The Kiosco Morisco, the Moorish Kiosk, is one of the most photographed and emblematic structures of its kind. It’s simultaneously surprisingly easy and difficult to get the right shot of it. As might be imagined, the Kiosco is the centerpiece of the Alameda of Santa María la Ribera. Without much question, it’s the centerpiece of the neighborhood, too.
The pavilion was designed by engineer José Ramón Ibarrola. It was created for the New Orleans “World’s Industrial and Cotton Centennial Exposition” of 1884-1885. Surprisingly, it’s made entirely of iron, though brightly painted. The pieces were cast and assembled in Pittsburgh, Pennsylvania, then presumably shipped by barge to New Orleans.
In New Orleans it took on the name the Alhambra Palace. The style was described as Mudéjar or Neo-Mudéjar, as it’s a mix of Spanish and Moorish influences. After the exposition, it was returned to Mexico and stood in the Alameda Central for some 25 years. As the kiosk is designed to be assembled and re-assembled, these moves were not terribly taxing. In 1902, it was again shipped north of the border, to the St. Louis Exhibition.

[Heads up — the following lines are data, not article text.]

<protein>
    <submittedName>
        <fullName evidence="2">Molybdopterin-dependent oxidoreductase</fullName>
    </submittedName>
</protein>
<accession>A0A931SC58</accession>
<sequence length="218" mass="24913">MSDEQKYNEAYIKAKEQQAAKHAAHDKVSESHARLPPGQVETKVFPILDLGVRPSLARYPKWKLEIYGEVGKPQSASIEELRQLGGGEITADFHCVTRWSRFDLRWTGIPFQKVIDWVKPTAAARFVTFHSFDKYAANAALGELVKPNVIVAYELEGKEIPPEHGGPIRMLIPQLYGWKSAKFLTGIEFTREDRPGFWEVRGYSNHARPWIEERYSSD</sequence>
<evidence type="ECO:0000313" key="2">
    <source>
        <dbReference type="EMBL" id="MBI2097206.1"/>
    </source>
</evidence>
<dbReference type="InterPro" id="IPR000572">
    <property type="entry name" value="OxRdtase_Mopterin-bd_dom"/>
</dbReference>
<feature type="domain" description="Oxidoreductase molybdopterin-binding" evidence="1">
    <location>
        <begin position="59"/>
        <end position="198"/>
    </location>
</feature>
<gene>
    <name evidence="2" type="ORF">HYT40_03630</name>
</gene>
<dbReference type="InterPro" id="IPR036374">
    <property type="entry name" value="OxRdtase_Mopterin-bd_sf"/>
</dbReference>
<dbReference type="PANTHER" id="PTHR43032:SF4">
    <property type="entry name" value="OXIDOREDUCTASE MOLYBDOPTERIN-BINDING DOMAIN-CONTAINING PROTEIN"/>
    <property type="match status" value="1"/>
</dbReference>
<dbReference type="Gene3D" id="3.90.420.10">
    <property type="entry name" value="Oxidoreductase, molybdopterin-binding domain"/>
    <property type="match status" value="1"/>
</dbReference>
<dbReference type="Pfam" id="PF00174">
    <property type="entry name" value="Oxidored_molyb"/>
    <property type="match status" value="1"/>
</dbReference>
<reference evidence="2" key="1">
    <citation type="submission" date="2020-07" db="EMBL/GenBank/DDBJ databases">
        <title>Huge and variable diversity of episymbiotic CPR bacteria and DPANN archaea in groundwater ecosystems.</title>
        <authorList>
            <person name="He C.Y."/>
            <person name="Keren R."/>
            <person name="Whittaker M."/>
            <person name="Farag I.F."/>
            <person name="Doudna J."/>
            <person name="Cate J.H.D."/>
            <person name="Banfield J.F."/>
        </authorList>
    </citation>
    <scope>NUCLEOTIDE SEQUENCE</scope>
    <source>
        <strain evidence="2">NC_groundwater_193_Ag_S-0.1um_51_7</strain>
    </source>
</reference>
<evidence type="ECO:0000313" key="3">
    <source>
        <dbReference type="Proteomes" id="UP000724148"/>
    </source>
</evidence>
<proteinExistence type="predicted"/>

Like it’s successor, the Kiosk was famously used for lottery drawings for nearly all of this time. One strong theory explains that the well-loved National Lottery Building on Paseo de la Reforma is still called Edificio El Moro for just this reason.
In 1910, with the Centenary of Mexican Independence, the space in the Alameda Central was needed for the new Benito Juárez Hemicyclo commissioned by Porfirio Díaz. Santa María La Ribera, one of the era’s most well-heeled neighborhoods, put in a request for the pavilion. It’s been here ever since.
The Alameda de Santa María is one of the first public gardens originally outside of the city. In a European geometric pattern, four octagonal tiled fountains punctuate the gardens. The City rehabilitated the entire park in 2010. El Kiosco Morisco, in the very center, is a mandatory visit in one of the city’s most walk-able, and frequently walked, neighborhoods.